2. If I'm not mistaken, iOS always had some kind of App Thinning features, because the download size varies a lot from device to device. Say the latest iOS 8 for my iPhone 5 weighs in at a 1.7 GB download, while it's 2 GB for the iPhone 6 and 2.4 GB for the iPhone 6 Plus.
I was addressing your second point, about apps. Starting with iOS 9, downloads from the App Store will only contain code and data relevant to the device on which you're downloading.
Yes you're right, they *could* separate the Apps, but it would be more work, for marginal benefit to Apple, with finite resources. By bundling their apps with OS updates, they are also able to guarantee the availability of private APIs in the OS for their use.
Oh okay, I haven't followed the conversation XD
Yes, the 3 features included in App Thinning will definitely help, but it's still not a Delta Update.
Say I decide to fix a critical typo in my French Localization (as if I'd do that for my mother tongue ), and publish the app again, I would expect people to download only the file that has changed, which would represent a few KB, not the whole 60 MB bundle. I do know there is a flaw in this approach, because files get compiled together into a single bundle, but I think it's possible in some other way.
That breaks the code-signing of the app bundle though, which is a critical part of iOS security. With bandwidth ever-increasing, I think the priority is on storage space, rather than download size, so I don't expect them to bother too much with delta updates for apps. Who knows though?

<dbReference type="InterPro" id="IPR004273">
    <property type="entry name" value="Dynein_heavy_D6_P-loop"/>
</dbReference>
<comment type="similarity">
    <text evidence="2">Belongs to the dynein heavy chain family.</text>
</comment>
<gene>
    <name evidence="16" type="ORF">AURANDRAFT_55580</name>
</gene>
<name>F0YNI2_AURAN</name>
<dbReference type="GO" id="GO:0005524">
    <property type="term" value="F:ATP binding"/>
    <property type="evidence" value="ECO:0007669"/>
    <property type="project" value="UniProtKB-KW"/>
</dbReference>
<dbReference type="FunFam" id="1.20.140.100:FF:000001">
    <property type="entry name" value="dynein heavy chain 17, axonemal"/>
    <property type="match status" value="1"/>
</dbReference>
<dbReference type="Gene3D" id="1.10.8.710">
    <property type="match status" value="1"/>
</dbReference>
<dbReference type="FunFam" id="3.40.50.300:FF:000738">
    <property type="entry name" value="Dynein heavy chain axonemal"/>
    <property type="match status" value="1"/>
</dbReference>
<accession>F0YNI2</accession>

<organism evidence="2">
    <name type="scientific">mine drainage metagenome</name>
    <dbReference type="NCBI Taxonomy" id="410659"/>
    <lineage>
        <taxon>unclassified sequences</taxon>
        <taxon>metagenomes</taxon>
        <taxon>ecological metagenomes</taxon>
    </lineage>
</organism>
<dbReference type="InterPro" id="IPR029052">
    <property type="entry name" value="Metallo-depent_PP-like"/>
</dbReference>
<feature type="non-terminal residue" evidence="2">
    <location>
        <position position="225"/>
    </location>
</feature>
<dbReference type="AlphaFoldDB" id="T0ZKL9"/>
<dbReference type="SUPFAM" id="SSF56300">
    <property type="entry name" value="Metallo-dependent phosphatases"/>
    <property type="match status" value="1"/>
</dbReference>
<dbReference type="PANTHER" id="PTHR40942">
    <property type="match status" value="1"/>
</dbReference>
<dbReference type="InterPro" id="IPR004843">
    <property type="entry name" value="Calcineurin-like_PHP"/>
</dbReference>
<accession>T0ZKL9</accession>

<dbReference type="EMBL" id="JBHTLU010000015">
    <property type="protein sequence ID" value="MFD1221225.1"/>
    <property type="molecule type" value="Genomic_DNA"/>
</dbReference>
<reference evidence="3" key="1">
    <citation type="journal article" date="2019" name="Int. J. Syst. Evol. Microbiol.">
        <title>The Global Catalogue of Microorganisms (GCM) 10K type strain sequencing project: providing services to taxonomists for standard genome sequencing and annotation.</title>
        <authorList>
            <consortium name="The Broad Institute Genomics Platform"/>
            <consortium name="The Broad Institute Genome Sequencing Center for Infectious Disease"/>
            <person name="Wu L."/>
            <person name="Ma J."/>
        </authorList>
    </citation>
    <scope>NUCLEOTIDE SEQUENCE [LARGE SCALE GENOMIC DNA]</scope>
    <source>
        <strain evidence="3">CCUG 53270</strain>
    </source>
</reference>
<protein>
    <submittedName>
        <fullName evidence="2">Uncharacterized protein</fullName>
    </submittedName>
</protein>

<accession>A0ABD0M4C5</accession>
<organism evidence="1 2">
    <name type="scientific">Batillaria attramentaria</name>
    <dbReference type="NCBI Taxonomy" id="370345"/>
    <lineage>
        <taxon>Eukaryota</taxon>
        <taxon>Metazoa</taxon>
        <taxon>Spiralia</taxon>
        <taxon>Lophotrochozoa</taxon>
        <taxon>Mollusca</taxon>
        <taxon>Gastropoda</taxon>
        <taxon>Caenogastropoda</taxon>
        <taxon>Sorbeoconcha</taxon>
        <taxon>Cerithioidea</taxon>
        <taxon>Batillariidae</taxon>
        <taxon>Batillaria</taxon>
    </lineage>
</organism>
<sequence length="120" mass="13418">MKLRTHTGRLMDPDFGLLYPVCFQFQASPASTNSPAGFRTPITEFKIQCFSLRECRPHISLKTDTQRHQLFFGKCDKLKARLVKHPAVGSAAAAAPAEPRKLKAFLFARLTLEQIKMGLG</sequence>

Making that file size information fairly useless and misleading when it comes to updates.
I'll agree with you on that completely.
Agdrive updated today over cellular after I'd reset my usage counter so it's quoted as 292mb. The data used for the update was actually 22mb.
Maybe they are quoting the space taken for the app once the update is done or the space taken during the update. Like when an iOS update is 1.4gb and you need 4gb free.
Regardless delta updates are happening
Music app is just a wrapper of various frameworks. All necessary iOS frameworks are composited in one, single dyld_cache file. So unless the way iOS handles core frameworks is changed, separated system app updates are very unlikely.
Nope. I hated when apple moved the updates for the Mac to the App Store.
I think I'd rather have Apple work on other things than moving updates to the store and splitting them up. I do wish I didn't have to have apps that I will never use and hide on my phone/pad at all but that is a separate issue.
Why did you hate this change?
Because I liked the Software Update app. The App Store is slow and has many bugs, and I don't entirely trust it not to brick my Mac.
I agree with you on the App Store.
On one hand, I like the idea idea the OP had, just for consistency.
An alternative idea is that Mac software updates are moved from the App Store into System Preferences, just for consistency.
If you haven't noticed, I like the idea of consistency.